[As published By John Previsich and Edward Wytkind in St. Louis Post-Dispatch]
Stark divisions have defined our national politics for some time. But there are many transportation issues that unite Americans across political lines, and one of those is overwhelming support for passenger rail in this country, and in particular, for Amtrak.
Recent polls in America’s heartland have shown huge support for our national passenger rail system, Amtrak.
Missouri is no exception.
Red, blue or purple, 82 percent of Missourians want to increase or maintain passenger rail service in the state. And seven in 10 want to increase or maintain Amtrak’s current funding levels, according to a survey conducted by DFM Research. The elected leaders who will hold Amtrak’s fate in their hands during this congressional session need to recognize an important fact uncovered by this poll — the support for Amtrak is deep, and it is nonpartisan.
It’s not only in St. Louis and Kansas City that support for Amtrak is high. Even in northern, central and southern Missouri, where ridership is lower — and voters tend to be more conservative — strong majorities say they value passenger rail service and want to fund it.
The polls measure support that has been very real on station platforms for several years. Nationwide, Amtrak ridership is at an all-time high. About 31.6 million passengers rode Amtrak last year, thanks to increased use of routes in all regions, not just in the heavily traveled Northeast Corridor. The railroad’s ridership has set records in 10 of the last 11 years, and is up more than 50 percent since 2000.
Here in Missouri, ridership on all Amtrak lines, including the Missouri River Runner, the Texas Eagle and the Southwest Chief, reached 774,000 last year, up 4.7 percent from 2012.
The Missouri findings mirror those of recent polls in Pennsylvania, Iowa, Colorado, Indiana, Illinois, Kansas and Kentucky. Clearly, Americans understand that a well-financed, well-maintained passenger rail network is essential to an integrated national transportation system.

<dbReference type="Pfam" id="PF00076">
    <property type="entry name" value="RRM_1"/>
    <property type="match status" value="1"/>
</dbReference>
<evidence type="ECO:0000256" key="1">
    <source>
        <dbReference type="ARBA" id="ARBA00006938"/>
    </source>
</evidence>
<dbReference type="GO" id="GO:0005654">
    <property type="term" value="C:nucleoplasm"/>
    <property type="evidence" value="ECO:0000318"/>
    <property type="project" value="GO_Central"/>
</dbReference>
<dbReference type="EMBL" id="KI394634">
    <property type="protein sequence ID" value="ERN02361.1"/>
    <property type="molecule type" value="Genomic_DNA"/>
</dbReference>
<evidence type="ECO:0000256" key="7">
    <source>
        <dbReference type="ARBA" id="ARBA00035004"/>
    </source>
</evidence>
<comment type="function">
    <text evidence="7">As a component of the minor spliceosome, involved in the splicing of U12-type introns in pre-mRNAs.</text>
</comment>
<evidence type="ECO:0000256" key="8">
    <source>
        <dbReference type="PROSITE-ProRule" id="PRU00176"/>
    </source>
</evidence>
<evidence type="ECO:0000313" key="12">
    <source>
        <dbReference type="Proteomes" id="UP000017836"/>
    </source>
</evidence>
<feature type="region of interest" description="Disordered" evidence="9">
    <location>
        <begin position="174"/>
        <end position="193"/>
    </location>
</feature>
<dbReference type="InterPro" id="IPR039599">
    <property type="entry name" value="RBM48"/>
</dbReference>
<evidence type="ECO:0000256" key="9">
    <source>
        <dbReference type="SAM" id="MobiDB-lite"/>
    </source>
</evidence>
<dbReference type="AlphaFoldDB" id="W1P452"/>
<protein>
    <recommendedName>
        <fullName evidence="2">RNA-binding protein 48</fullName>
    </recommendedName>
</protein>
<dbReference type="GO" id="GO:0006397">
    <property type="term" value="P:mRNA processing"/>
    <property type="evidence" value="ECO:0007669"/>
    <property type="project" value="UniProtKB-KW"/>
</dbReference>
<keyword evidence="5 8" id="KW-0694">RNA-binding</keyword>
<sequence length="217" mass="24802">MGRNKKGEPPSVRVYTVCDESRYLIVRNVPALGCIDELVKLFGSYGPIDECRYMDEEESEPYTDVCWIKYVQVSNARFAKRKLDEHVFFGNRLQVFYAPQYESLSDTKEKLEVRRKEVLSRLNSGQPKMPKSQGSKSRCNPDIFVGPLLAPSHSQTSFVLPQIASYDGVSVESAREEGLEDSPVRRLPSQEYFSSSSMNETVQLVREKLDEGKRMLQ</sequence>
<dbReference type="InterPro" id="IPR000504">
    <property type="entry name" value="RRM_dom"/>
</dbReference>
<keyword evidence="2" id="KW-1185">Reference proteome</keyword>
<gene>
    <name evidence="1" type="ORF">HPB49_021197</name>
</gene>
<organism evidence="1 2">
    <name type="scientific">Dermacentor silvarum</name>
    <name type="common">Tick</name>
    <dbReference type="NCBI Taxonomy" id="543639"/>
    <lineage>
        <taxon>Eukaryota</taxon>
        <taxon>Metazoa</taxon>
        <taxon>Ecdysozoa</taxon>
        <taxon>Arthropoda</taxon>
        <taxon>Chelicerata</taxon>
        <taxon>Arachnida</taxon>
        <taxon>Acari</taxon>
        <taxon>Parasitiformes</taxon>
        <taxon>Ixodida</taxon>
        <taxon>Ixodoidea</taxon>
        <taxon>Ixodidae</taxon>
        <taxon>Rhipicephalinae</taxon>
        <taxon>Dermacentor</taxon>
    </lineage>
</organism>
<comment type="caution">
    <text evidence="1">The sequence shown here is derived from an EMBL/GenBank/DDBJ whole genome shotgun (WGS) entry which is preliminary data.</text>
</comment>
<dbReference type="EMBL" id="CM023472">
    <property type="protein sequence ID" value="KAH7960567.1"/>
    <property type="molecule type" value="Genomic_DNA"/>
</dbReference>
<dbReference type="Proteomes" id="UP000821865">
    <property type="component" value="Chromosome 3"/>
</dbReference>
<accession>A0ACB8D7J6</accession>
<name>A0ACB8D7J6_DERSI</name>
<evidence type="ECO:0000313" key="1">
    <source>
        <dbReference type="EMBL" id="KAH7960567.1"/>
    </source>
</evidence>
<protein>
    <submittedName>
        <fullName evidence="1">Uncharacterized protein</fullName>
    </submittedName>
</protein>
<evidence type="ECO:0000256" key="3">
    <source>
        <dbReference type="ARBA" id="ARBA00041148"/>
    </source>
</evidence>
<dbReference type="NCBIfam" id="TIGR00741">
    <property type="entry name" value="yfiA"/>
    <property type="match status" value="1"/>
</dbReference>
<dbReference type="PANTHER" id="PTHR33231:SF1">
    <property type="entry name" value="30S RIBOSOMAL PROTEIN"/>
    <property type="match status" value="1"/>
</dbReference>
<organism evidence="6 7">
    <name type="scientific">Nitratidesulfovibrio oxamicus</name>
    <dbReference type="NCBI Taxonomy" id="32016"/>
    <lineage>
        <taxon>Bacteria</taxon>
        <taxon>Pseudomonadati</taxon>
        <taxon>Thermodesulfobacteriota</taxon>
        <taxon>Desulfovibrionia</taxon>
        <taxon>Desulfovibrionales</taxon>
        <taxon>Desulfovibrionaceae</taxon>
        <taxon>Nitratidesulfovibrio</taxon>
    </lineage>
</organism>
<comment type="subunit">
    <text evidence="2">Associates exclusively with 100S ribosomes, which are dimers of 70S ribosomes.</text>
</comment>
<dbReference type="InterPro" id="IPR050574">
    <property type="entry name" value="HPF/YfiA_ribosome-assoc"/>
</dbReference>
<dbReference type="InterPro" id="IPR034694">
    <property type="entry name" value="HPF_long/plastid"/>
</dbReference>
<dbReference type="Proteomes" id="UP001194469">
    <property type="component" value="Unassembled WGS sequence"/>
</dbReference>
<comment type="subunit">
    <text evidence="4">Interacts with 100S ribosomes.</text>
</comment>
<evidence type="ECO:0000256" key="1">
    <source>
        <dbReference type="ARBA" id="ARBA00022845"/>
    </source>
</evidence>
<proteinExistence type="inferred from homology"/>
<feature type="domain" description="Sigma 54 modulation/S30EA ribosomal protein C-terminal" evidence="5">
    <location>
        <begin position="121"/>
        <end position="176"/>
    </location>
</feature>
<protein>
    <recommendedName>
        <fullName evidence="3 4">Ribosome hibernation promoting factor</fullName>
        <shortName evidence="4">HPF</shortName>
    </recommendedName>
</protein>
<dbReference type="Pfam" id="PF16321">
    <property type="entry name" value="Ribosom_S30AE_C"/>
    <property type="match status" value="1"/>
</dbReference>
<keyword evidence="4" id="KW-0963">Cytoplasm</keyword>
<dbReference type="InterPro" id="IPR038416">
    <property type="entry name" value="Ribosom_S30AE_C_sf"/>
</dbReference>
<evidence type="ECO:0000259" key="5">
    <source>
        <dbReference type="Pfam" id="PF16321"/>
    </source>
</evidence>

Investing in Amtrak and the development it attracts is also good business. Since 2010, every federal dollar invested in Amtrak pours $3 back into the economy. That’s why many business leaders understand that long-term economic growth depends on investment in our multi-modal transportation infrastructure — and expanded passenger rail must be part of the picture.
To deliver on what the people of Missouri want will require more federal investment and an end to the political attacks on Amtrak and its employees that seem to spring up annually. Amtrak is operating with infrastructure that was built in the middle of the last century, and yet Americans continue to ride on Amtrak in record numbers — and to tell Congress they want and need more rail service.
But a well-funded and accessible Amtrak system isn’t all that Missourians say they want. They also want the freight trains that traverse annually across Missouri carrying 16 million tons of freight (including more than 24,000 carloads of chemicals) to be as safe as possible. About 8 in 10 Missourians agree that one-person freight train crews should be barred in favor of mandatory two-person crew operations. This is not an academic debate. There are single-member freight train crews out there — in fact, last year’s fiery crash of a freight train in Quebec was run by a one-person crew. Fortunately, legislation is pending before Congress that would make two-person crews mandatory, just the way Missourians would have it.
Political views and ideology aside, the people of Missouri clearly want more Amtrak service, not less. They also want freight trains that are safe and properly crewed. It is time for lawmakers, with the rewrite of federal rail laws now pending, to tone down the partisanship and start listening to what Missourians and the vast majority of Americans are saying.